In other words, it’s not the technology that Cage is enamoured with; it’s the narrative depth that technology enables.
New technology, new challenges
It’s not just about being technologically advanced; Beyond also promises to change the way games are made.
It needs to be emphasised that this is a game that is being built entirely by motion captured actors and at a high level of detail. Dafoe and Page were covered by motion sensing dots to record every possible sequence in the game, and performed while surrounded by infrared cameras. These cameras surrounded the actors at a a full 360 degrees to allow manipulation of the action in 3D afterwards.
The actors needed to memorise hundreds of pages of scripts and perform scenes over an over again with different reactions to take into account player input. Undoubtedly this was a new experience for the actors, and according to Cage, the experience was more like that of theatre than film.
“I was very interested in the stage experience of Willem Dafoe,” he said. “Few people realise that he had a theatre company for 20 years or so and he still does a lot of stage acting. You could tell he has a real presence and commanded attention whenever he was doing something. It was quite impressive.”
“I don’t think we could have convinced any actor to join in with this project,” he added. Page apparently called the experience an “acting boot camp” and despite weeks of preparation before the ‘filming’ commenced, both actors were not comfortable at first. There were no identifiable cameras to hide behind, no special effects, no costumes. It was pure acting. Once the actors were comfortable with that, Cage said, the entire experience was liberating for everyone involved.
“We needed actors that would be curious, adventurous, and not risk adverse, because we knew from the start that this would be a challenging experience and we needed people that would be looking for a new experience as actors. We were able to find two great actors that were happy to do something they haven’t done before,” he said.
“What Page and Dafoe said many times was that the whole experience was getting back to something very bare. Beyond was just them, their imagination, the director, the script, and then they were acting. It was liberating.”
One interesting side effect of Cage’s dedication to cinematic narratives in games is the structure of narrative itself. Games are longer than films, but by the same token if a game developer were to ignore the three act structure that films are bound to, then the resulting narrative’s pacing would be alienating to an audience that has grown up with the three act structure in film and literature.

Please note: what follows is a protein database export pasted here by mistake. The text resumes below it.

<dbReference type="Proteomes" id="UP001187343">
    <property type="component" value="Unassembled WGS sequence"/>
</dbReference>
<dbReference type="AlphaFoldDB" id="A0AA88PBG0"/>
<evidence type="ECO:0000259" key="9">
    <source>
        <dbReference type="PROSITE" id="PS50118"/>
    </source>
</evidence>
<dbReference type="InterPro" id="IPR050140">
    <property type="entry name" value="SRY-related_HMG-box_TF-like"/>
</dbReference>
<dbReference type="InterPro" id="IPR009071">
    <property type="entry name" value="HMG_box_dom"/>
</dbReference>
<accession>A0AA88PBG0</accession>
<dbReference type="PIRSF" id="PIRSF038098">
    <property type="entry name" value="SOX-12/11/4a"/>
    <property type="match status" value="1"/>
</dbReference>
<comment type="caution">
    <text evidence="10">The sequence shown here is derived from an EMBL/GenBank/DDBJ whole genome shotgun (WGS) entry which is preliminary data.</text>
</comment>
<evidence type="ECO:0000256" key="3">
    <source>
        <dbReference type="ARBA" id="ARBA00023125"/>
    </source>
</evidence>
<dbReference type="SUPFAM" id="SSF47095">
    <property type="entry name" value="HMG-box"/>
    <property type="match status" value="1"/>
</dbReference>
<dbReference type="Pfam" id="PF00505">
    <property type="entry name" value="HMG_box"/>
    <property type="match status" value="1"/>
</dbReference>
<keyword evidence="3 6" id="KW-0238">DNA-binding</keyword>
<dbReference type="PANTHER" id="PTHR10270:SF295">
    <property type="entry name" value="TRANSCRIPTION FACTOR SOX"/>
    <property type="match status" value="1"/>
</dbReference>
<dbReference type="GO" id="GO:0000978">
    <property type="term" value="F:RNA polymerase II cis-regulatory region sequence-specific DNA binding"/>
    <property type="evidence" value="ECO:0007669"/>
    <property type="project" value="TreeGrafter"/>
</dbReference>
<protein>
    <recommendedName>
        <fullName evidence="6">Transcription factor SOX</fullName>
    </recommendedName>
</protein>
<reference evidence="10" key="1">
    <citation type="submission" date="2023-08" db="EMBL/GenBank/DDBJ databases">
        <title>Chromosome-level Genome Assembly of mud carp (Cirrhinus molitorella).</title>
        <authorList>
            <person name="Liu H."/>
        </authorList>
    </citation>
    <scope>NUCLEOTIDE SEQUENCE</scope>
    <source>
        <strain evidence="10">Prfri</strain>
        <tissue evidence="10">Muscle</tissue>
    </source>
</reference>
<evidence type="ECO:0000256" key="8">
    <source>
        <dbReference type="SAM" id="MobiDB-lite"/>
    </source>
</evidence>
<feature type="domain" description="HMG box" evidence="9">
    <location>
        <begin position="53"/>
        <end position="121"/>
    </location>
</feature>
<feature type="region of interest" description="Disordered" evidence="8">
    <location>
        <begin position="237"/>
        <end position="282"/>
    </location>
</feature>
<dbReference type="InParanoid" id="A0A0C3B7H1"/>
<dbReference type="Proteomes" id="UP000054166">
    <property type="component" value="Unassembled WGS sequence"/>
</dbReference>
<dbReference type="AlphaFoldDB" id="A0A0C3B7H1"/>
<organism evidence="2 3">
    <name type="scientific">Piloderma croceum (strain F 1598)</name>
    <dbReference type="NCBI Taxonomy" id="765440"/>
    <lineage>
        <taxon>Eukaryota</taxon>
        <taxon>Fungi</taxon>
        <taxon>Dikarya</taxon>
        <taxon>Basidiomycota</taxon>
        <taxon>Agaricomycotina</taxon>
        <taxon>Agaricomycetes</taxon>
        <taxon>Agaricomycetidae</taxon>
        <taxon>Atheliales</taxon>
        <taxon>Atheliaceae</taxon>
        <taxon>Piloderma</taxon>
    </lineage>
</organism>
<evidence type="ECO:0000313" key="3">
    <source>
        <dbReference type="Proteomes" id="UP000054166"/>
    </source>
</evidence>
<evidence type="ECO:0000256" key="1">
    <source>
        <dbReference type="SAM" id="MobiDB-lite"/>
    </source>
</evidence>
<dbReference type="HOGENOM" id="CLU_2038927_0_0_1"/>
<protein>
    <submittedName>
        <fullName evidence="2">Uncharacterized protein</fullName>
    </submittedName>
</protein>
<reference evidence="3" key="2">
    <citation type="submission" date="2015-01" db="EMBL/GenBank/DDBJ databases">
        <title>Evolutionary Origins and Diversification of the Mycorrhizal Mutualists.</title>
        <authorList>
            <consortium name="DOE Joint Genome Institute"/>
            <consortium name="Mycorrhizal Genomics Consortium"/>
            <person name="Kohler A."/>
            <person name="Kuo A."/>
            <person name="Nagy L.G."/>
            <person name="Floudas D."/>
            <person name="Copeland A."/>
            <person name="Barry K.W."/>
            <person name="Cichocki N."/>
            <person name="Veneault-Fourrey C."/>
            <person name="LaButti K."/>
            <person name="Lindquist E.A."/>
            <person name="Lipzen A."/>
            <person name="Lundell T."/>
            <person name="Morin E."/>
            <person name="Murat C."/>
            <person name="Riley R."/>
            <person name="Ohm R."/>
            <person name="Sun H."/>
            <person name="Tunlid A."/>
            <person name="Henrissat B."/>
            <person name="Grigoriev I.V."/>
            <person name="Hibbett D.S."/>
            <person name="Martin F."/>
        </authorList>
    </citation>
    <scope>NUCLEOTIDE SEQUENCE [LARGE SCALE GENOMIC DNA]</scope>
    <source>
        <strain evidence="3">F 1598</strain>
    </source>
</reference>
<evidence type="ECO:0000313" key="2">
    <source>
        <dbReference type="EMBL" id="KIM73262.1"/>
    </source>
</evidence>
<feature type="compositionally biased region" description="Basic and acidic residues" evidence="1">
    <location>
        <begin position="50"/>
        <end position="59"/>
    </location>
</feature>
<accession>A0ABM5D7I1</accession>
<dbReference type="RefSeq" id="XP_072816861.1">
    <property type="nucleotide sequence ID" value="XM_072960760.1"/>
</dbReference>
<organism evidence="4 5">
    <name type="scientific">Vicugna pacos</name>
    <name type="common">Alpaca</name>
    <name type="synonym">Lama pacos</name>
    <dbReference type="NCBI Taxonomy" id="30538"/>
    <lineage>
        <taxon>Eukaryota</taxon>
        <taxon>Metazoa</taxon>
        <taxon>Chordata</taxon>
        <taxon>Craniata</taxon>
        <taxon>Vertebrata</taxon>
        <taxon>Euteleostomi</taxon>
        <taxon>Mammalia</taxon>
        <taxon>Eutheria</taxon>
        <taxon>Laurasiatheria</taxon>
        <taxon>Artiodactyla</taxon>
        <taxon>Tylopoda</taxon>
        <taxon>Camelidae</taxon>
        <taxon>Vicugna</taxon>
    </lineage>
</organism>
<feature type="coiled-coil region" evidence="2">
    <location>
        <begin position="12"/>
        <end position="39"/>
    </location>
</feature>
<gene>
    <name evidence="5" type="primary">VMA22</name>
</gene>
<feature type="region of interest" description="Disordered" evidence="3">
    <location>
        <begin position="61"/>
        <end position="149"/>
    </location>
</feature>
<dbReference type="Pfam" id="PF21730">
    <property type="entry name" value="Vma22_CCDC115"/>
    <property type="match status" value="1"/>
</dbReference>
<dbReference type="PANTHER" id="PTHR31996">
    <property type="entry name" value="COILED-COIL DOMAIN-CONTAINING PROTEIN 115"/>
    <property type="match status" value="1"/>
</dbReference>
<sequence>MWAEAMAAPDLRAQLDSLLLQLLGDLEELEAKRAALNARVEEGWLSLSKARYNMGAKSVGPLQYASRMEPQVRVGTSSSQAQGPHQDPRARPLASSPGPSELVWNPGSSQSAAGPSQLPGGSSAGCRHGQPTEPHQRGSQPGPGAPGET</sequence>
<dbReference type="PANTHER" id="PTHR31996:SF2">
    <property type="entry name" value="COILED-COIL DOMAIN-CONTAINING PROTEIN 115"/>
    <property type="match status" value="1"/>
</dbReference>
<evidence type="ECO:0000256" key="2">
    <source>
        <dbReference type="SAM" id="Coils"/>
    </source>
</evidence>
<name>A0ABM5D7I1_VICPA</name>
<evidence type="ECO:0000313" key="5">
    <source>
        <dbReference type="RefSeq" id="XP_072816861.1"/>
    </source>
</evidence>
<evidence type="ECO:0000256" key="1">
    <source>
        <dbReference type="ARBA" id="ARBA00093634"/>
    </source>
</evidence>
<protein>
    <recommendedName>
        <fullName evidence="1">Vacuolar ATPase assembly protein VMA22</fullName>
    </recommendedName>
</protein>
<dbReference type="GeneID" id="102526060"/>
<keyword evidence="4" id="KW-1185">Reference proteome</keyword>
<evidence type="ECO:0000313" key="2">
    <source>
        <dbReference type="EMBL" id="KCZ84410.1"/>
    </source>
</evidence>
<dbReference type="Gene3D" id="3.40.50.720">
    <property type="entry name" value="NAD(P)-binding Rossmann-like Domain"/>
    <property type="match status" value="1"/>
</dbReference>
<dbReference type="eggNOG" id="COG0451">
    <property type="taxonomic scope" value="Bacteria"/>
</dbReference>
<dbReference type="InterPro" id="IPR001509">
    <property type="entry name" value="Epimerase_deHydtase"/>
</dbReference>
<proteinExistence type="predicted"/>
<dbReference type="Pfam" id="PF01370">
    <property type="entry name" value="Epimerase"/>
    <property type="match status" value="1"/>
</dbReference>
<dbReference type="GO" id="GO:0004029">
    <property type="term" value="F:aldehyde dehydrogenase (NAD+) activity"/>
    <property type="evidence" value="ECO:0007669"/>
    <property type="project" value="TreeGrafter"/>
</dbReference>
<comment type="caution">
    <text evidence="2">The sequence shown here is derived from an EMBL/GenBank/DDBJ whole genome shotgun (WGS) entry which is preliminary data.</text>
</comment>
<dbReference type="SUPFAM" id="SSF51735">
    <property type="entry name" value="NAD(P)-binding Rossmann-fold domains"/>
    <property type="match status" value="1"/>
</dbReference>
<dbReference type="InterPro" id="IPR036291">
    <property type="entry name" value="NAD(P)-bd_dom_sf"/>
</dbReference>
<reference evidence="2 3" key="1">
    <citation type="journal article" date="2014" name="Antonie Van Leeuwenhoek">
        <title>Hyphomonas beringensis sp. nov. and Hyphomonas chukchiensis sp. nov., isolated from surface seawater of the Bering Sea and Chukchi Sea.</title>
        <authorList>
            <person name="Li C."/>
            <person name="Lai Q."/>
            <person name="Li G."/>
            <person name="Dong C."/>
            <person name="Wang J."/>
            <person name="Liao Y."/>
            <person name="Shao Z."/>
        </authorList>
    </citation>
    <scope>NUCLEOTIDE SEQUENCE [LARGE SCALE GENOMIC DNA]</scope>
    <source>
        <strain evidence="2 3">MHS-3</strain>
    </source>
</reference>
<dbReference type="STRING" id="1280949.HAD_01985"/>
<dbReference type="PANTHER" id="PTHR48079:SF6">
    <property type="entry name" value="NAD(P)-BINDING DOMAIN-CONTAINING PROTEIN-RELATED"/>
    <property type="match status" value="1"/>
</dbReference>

On the other hand a game developer also needs to understand that players might only be making an hour’s progress at a time. The solution in both Heavy Rain and Beyond is elegant; Cage adopted a ‘fractal’ approach to narrative structure. The overall game is a three-act narrative, but if you were to break it down into smaller blocks of a half hour or hour at a time, there would be smaller three-act structures within the overarching plot.
In other words, a cinematic game’s plot needs to be almost mathematical in order to match with both the attention span of players for individual play sessions, while also offering the complete, epic narrative expected of small sections of narrative sewn together within the one product. For this, a cinematic narrative is constructed in a way that isn’t dissimilar to a good quality TV series.
It’s all about narrative
Cage’s advocacy of narrative in games is often where people draw the conclusion that he is ‘outspoken.’ He is broadly critical of the use of violence in games, but less often reported is the fact that he doesn’t believe that his approach to game design is the only “correct” one.
In fact, he is a great fan of a wide range of innovative approaches to narratives, and is excited to see what is going on in the indie development space at the moment.
“The problem I have with storytelling with games, generally speaking, is that they are usually games are structured around violent actions and loops, with some nice cutscenes in between,” Cage said. “It can be annoying because the story is not told through gameplay. The gameplay is about violent, repetitive actions, the story is told through the cutscenes.”
Campaigning against violence in games on some moral ground is not Cage’s intention, however. As skill testers and entertainment, he believes the kind of desensitisation towards violence in most AAA-budgeted games can be a lot of fun. The problem is that that this fun stops at fun, and Cage believes that games can transcend that limitation. Or to put it simply; Cage believes that games can be entertainment, but they don’t need to be limited to entertainment.